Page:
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PubMed | Nutrition and Health and, Institute for Child and Family Health, National Pediatric Hospital, National Maternal and Child Health Center and 2 more.
Type: Journal Article | Journal: The Journal of nutrition | Year: 2015

Ferritin and soluble transferrin receptor (sTfR) concentrations are commonly used to assess iron deficiency (ID); however, they are influenced by multiple factors.We assessed associations between numerous variables and both ferritin and sTfR concentrations in Cambodian women and compared ID prevalence through the use of study-generated correction factors (CFs) for ferritin with those from a published meta-analysis.Venous blood from 450 women (aged 18-45 y) was assessed for hemoglobin (Hb), ferritin, sTfR, retinol binding protein, folate, vitamin B-12, C-reactive protein, -1 acid glycoprotein (AGP), and genetic Hb disorders. Linear regression was used to calculate geometric mean ratios (95% CIs) for ferritin and sTfR concentrations.The variant Hb EE genotype was associated with 50% (14%, 96%) and 51% (37%, 66%) higher geometric mean ferritin and sTfR concentrations, respectively, than was the normal Hb AA genotype; a 1-g/L increase in AGP was associated with 99% (50%, 162%) and 48% (33%, 64%) higher concentrations in the same variables, respectively. ID prevalence in nonpregnant women (n = 420) was 2% (n = 9) with the use of ferritin <15 g/L and 18% (n = 79) with the use of sTfR >8.3 mg/L as criteria. ID prevalence with the use of sTfR was higher in women with the Hb EE genotype (n = 17; 55%) than in those with the Hb AA genotype (n = 20; 10%); and in women with the Hb AA genotype and chronic inflammation (n = 10; 18%) than in that group of women without chronic inflammation (n = 10; 7%) (P < 0.05). No differences in ID prevalence were found with the use of ferritin between women with Hb EE and AA genotypes (P = 1.0) or by chronic inflammation status (P = 0.32). There were no differences in mean ferritin concentrations among all 450 women when study-generated CFs were compared with those from the meta-analysis (P = 0.87).Compared with sTfR, ferritin concentrations appear to reflect more accurately true ID in rural Cambodian women. The CFs from a published meta-analysis were appropriate for use in this population with a high prevalence of Hb disorders and inflammation.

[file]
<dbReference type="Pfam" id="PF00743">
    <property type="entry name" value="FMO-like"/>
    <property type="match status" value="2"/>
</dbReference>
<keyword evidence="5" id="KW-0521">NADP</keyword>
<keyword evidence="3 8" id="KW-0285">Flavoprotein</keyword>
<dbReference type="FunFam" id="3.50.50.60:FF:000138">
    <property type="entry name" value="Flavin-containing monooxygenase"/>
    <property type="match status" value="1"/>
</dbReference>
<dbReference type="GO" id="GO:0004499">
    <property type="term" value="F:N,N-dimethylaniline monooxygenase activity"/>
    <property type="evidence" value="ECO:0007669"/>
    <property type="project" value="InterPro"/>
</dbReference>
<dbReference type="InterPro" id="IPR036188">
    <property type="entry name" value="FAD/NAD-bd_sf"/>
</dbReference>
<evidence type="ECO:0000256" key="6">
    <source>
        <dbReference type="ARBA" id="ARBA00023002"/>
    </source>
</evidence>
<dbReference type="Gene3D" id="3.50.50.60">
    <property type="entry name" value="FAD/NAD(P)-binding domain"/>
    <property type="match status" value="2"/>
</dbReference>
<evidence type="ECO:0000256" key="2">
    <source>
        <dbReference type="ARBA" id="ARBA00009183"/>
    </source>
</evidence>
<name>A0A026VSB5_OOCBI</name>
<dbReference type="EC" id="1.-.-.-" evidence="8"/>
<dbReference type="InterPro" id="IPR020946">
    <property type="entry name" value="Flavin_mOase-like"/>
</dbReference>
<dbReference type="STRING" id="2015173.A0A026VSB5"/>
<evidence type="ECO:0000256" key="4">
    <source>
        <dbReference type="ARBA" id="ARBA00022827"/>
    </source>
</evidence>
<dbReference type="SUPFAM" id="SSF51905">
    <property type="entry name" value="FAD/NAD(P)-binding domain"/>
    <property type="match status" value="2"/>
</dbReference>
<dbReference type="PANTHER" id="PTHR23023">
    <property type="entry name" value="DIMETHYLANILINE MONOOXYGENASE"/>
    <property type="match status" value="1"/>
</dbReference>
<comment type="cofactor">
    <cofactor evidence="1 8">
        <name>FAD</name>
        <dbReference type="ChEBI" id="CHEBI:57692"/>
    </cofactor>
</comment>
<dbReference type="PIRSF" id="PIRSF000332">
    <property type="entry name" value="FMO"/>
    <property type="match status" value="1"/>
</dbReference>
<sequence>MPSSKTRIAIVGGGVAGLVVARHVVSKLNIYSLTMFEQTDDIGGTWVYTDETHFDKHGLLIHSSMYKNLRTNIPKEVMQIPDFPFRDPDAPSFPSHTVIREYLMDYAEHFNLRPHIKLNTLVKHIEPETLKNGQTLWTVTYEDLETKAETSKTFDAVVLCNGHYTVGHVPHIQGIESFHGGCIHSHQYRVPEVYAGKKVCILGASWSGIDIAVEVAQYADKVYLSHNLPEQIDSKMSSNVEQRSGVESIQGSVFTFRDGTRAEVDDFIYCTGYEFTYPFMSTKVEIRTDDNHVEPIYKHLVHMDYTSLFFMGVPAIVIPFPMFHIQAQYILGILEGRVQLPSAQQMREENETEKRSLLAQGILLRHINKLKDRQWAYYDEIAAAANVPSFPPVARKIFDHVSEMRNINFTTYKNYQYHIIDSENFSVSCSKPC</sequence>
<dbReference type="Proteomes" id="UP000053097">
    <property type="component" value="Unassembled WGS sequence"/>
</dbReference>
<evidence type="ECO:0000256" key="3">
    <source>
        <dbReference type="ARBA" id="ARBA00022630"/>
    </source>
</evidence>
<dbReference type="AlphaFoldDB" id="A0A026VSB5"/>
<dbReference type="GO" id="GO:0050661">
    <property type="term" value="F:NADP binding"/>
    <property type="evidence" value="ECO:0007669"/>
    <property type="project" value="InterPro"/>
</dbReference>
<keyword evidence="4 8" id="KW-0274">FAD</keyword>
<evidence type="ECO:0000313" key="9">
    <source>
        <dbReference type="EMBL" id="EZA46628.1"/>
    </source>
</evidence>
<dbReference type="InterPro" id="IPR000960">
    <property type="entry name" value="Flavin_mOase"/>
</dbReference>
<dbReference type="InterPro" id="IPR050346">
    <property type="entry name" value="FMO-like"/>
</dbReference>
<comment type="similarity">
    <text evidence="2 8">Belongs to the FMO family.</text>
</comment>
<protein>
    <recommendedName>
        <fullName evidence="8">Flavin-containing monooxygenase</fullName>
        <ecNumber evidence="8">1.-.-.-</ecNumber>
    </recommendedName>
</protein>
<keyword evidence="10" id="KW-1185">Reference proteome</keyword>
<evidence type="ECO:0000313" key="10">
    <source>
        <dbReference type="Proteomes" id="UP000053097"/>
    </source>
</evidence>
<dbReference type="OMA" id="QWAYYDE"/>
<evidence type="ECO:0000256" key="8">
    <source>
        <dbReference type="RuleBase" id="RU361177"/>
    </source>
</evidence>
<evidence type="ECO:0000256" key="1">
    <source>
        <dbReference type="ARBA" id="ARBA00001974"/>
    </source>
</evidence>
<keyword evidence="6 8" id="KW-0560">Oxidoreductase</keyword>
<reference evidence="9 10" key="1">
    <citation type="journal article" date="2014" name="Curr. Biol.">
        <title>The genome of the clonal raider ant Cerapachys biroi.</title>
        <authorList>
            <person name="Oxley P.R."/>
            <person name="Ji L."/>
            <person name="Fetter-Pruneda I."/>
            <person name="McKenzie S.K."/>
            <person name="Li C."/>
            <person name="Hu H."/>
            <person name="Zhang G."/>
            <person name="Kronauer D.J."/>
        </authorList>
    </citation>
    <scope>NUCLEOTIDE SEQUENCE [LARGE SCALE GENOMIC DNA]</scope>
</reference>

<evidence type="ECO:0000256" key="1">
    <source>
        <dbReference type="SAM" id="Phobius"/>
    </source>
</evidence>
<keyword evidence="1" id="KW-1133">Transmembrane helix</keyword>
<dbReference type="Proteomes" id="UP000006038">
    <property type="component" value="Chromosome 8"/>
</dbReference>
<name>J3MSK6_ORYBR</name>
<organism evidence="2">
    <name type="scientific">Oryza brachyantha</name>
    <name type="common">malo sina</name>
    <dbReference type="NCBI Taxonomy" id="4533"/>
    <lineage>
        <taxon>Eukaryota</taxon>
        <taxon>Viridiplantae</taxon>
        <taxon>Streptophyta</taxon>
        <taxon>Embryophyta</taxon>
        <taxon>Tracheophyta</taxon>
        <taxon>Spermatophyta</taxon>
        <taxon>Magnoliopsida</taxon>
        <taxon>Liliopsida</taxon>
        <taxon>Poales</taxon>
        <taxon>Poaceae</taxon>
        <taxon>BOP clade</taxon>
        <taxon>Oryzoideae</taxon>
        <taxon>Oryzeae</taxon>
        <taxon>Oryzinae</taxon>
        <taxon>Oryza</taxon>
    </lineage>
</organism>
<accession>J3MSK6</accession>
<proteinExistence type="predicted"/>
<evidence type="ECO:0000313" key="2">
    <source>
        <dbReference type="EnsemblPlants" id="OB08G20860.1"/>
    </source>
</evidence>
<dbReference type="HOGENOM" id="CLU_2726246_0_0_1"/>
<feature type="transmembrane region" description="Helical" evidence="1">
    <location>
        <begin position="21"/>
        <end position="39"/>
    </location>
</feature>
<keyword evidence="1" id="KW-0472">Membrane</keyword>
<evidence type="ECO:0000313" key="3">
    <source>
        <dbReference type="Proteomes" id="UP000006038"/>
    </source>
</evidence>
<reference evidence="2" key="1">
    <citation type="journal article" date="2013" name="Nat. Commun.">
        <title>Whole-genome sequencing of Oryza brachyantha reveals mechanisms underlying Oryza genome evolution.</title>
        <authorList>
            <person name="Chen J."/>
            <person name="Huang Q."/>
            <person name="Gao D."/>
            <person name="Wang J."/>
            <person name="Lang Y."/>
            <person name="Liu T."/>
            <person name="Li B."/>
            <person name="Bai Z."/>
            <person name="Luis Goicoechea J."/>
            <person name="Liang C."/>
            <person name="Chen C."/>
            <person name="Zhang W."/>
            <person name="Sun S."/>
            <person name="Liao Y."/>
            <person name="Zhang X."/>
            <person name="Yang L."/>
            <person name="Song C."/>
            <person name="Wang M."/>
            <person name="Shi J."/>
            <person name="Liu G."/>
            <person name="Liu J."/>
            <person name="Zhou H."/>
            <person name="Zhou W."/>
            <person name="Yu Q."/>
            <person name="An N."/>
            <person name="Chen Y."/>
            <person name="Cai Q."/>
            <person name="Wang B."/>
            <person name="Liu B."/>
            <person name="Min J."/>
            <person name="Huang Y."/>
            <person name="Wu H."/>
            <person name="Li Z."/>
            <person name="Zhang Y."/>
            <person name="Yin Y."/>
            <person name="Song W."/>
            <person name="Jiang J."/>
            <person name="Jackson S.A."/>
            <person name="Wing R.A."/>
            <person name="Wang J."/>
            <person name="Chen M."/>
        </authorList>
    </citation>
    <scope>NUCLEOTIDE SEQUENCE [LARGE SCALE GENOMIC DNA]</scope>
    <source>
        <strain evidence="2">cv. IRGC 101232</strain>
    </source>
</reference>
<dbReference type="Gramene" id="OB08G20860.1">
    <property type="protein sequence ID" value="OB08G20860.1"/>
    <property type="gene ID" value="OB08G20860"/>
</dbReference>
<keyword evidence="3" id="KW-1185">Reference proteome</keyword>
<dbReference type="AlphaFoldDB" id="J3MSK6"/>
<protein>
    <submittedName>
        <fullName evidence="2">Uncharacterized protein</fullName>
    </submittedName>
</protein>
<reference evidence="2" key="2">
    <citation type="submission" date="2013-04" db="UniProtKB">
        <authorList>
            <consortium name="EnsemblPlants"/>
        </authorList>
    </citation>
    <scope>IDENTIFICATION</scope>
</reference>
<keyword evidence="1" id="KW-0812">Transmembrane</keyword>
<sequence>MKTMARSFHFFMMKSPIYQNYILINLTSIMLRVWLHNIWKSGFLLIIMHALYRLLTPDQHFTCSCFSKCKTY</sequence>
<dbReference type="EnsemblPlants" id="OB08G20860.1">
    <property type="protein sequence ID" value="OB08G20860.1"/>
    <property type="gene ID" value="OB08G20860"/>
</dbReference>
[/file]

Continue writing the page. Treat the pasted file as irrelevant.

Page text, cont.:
PubMed | Nutrition and Health and, University of British Columbia, Helen Keller International and Food For Health Ireland
Type: Journal Article | Journal: The Journal of nutrition | Year: 2015

Thiamin deficiency in infancy is the underlying cause of beriberi, which can be fatal without rapid treatment. Reports of thiamin deficiency are common in Cambodia; however, population representative data are unavailable. Because B-complex vitamin deficiencies commonly occur in combination, riboflavin was also investigated.We determined the biomarker status of thiamin and riboflavin in women of childbearing age in rural and urban Cambodia.We measured thiamin (erythrocyte thiamin diphosphate; TDP) and riboflavin (erythrocyte glutathione reductase activity coefficient; EGRac) status in a representative sample of Cambodian women (aged 20-45 y) in urban Phnom Penh (n = 146) and rural Prey Veng (n = 156), Cambodia, and, for comparison purposes, in a convenience sample of women in urban Vancouver, British Columbia, Canada (n = 49).Thiamin insufficiency (TDP 90 nmol/L) was common among both urban (39%) and rural (59%) Cambodian women (P < 0.001), whereas <20% of Vancouver women were thiamin insufficient (P < 0.001). The prevalence of suboptimal and deficient riboflavin status (EGRac 1.3) was 89%, 92%, and 70% among women in Phnom Penh, Prey Veng, and Vancouver, respectively (P < 0.001).Suboptimal status of both thiamin and riboflavin were common in Cambodian women, with substantially higher rates among women living in rural Prey Veng than in urban Phnom Penh. Strategies may be needed to improve the thiamin and riboflavin status of women in Cambodia. The unexpected finding of high riboflavin inadequacy status in Vancouver women warrants further investigation.

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